At least 19 residents of a senior home in Madrid have died from an outbreak of the new coronavirus, center managers confirmed on Tuesday.
The deaths at the Monte Hermoso care home were first reported by the news agency Europa Press, citing relatives who spoke with workers there. “It’s likely that more people are going to die,” a healthcare source familiar with the situation told EL PAÍS.
Until Tuesday of this week, ill residents were not being taken to hospital, and were dying inside the senior living center. Late on Tuesday, over 12 hours after the story broke, it was still impossible to ascertain the exact number of victims at the facility, which has room for 130 residents.
At noon on Tuesday, a center spokesperson admitted that the figure was at least 19. Later, Madrid regional officials lowered it to 17 deaths since Friday of last week. Workers and relatives disagreed with this figure, and said there were suspicious deaths much earlier than that. But confirming the cause of death has been difficult as the victims were never tested for coronavirus. Some of the deaths have been classified as “possible Covid-19.”
A total of 75 people, including staff and residents of Monte Hermoso, have tested positive for coronavirus, said Enrique Ruiz Escudero, head of the Madrid regional health department, in an interview on the radio station SER. “We need information from residences in order to act.” His statement seemed to suggest that managers at Monte Hermoso had not reported the cases to the authorities.
News of the outbreak at Monte Hermoso confirmed fears about the heightened risk posed by the SARS-CoV-2 coronavirus for the more than 400 senior homes operating in the Madrid region. Two weeks ago, another outbreak was reported at the public senior residence La Paz, where a 99-year-old woman died and at least 10 other residents were infected.
The Madrid region is the epicenter of the coronavirus crisis in Spain. On Tuesday morning, officials announced 706 new cases in the last 24 hours, for a total of 4,871 since the beginning of the epidemic. According to Health Ministry figures, 43% of positive cases and 72% of coronavirus deaths in Spain have occurred in Madrid.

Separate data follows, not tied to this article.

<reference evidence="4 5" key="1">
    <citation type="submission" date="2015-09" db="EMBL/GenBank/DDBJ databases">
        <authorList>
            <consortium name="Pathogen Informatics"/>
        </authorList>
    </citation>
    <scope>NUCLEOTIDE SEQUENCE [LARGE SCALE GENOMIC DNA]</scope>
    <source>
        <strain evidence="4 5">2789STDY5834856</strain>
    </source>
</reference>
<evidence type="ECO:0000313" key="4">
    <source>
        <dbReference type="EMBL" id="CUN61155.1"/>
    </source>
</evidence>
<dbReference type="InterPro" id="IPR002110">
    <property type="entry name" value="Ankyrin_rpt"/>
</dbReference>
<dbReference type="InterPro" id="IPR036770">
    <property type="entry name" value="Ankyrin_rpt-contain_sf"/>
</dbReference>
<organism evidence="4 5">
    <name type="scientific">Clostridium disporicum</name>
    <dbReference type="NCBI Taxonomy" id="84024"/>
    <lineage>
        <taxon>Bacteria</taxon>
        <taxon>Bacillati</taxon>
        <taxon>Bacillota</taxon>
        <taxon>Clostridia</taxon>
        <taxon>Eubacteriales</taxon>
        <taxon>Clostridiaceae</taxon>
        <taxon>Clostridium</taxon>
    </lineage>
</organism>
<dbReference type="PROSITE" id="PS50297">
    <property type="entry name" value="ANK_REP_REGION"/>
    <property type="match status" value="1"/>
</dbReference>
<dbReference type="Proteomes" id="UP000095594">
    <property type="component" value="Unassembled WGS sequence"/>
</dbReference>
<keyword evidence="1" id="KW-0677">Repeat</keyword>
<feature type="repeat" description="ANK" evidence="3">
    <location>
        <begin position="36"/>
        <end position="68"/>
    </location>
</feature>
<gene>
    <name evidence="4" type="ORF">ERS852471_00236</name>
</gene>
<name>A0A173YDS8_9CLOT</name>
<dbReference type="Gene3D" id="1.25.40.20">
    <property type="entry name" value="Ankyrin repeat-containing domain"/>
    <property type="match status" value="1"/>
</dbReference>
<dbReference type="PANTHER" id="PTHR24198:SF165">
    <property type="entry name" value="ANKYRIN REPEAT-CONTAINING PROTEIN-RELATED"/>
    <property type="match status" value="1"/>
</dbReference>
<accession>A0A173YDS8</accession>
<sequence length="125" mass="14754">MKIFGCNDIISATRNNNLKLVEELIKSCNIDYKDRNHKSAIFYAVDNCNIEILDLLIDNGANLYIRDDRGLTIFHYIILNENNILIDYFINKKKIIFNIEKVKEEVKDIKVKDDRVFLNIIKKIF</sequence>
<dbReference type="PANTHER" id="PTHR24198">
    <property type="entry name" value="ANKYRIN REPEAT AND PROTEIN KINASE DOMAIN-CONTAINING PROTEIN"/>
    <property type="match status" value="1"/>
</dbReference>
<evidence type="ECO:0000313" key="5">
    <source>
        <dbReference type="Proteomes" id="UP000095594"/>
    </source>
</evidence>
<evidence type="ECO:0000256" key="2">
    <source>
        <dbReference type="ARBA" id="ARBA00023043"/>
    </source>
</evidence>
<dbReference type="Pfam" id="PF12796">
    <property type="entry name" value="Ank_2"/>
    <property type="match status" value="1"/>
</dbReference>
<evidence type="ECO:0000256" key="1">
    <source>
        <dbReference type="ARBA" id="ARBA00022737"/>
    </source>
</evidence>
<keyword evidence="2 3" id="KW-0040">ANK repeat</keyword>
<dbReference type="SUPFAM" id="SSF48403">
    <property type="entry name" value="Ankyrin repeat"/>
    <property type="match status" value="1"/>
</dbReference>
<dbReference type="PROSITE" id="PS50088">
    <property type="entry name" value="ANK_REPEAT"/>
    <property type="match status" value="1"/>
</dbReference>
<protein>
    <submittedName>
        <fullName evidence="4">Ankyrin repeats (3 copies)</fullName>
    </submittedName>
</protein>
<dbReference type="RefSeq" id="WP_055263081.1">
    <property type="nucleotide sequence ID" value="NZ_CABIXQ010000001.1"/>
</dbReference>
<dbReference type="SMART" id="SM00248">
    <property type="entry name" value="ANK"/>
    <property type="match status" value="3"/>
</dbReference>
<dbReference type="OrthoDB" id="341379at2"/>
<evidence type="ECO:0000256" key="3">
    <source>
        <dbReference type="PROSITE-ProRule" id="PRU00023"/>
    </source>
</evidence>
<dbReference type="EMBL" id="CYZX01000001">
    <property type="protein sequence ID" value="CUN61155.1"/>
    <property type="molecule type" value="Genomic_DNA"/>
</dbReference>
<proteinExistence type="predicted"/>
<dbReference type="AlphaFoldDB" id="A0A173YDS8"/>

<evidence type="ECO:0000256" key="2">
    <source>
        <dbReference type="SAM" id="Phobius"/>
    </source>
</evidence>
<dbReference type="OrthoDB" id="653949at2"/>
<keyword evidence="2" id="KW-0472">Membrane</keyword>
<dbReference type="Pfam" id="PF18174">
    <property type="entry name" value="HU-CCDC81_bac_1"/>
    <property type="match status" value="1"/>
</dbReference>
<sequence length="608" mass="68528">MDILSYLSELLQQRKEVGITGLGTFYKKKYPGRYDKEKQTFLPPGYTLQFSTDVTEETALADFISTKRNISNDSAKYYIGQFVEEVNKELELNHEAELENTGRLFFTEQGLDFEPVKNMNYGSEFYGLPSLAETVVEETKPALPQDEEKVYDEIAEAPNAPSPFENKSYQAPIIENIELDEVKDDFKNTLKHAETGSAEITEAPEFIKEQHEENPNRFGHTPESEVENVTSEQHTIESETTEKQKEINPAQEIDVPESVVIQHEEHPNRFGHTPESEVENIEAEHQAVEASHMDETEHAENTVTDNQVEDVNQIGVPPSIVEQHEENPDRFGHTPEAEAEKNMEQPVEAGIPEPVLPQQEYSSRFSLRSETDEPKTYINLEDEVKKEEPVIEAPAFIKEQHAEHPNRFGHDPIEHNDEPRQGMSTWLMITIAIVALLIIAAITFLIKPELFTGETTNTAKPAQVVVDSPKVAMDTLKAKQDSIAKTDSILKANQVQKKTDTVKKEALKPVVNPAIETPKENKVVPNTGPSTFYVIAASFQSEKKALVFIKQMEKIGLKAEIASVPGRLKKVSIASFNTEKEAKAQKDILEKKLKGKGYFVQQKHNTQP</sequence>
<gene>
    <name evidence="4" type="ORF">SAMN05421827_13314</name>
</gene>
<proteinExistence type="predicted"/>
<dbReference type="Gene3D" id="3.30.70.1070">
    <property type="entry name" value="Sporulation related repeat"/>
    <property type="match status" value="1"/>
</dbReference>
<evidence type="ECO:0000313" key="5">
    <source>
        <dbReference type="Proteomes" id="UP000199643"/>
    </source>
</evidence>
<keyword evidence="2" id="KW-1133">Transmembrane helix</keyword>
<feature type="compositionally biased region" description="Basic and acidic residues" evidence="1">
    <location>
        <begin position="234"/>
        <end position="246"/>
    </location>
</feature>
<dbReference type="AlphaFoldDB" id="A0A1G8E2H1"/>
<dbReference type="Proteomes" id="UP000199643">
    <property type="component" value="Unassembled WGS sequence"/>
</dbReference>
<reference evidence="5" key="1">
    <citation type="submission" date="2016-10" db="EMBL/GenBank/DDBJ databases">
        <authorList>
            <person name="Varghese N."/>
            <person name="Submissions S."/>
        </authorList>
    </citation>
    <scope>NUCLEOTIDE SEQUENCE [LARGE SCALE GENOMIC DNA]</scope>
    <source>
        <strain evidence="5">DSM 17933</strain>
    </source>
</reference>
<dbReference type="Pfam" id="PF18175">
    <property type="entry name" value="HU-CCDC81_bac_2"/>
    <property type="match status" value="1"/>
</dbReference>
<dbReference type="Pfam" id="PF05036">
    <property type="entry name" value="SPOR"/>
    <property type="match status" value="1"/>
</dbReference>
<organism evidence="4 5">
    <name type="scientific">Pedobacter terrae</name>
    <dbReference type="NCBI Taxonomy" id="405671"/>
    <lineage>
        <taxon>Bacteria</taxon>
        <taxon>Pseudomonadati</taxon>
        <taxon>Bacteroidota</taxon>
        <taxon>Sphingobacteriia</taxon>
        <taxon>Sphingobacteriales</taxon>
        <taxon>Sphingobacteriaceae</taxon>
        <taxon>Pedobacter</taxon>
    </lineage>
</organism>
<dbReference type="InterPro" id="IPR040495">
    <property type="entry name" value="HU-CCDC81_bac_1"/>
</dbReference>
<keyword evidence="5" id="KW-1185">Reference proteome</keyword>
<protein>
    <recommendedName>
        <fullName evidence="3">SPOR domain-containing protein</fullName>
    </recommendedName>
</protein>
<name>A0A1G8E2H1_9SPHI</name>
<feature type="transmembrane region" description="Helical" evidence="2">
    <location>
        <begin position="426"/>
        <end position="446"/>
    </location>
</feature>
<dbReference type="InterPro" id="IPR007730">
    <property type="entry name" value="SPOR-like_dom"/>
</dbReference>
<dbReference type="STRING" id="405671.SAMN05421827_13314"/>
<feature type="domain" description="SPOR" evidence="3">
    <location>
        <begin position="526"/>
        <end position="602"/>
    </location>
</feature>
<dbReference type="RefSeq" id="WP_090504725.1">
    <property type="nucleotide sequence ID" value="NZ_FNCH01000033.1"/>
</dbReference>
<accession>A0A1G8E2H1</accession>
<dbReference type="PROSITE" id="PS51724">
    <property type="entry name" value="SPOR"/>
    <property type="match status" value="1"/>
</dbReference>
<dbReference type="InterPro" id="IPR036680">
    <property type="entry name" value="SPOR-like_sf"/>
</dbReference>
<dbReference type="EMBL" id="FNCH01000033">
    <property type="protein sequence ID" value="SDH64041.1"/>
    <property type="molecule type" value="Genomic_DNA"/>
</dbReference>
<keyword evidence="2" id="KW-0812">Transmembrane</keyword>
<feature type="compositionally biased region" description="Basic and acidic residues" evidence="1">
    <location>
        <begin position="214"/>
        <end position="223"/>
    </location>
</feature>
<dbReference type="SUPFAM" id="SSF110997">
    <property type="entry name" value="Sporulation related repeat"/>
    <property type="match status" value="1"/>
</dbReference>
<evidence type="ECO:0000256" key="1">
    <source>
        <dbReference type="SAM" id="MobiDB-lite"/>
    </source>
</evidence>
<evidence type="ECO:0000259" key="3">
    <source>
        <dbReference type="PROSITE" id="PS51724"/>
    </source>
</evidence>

On Saturday morning, a center worker requested an ambulance for Ana Ruiz’s mother, 86-year-old Ana María Artola, after the latter developed a fever of 39ºC. The staff suspected she had Covid-19, but the hospital refused to help “because she did not meet the criteria,” a center worker and the victim’s doctor both told Ana Ruiz. Ana María Artola died at noon on Monday, and Ruiz says nobody has been able to explain which criteria her mother did not meet.
Located near the Casa de Campo, in the west of the capital, Monte Hermoso is a privately run senior residence that also works as a daycare center. On March 8, relatives were prohibited from accessing the center to prevent contagion. Until then, visitors had been walking in without any protective gear.
The deaths started speeding up in the last 48 hours, said sources familiar with the situation. Some staff members who spoke on condition of anonymity said the first suspicious death took place two weeks ago. On Sunday there were 10 bodies in the basement awaiting collection by the funeral home, according to several eye witnesses.
A Monte Hermoso spokesperson said that employees were doing everything possible to save lives. On Tuesday, the center received oxygen equipment from regional health authorities, ill residents were transferred to hospitals, and workers from the San Carlos Clinical Hospital were sent in to help the staff.
Yolanda Cumia was informed of her father’s death through a telephone call placed before dawn on Tuesday. “Yolanda, your father has died of a respiratory insufficiency,” she was told by a staff member at 2.30am. Juan Cumia was 87 years old, and one of the healthiest residents at the center. Every Tuesday he would go out with friends to eat at Gaztelu, a Basque restaurant on the east side of Madrid. His daughter was in shock at news of his sudden death.
Yolanda Cumia said the worker confessed that the situation at the center was dramatic and that a lot of seniors were dying, while apparently nothing was being done about it. “They’re dropping like flies,” said Cumia.
Some of the workers talked about the “chaos” of the last few days. On Tuesday, with ambulances constantly coming and going, a nurse walked out with a slip of paper confirming that she had just quit her job. “It’s awful in there,” she said. “I’m not going back.” Another worker who spoke on condition of anonymity said that the situation inside is dramatic. “We need everyone’s efforts, and help from God.”
English version by Susana Urra.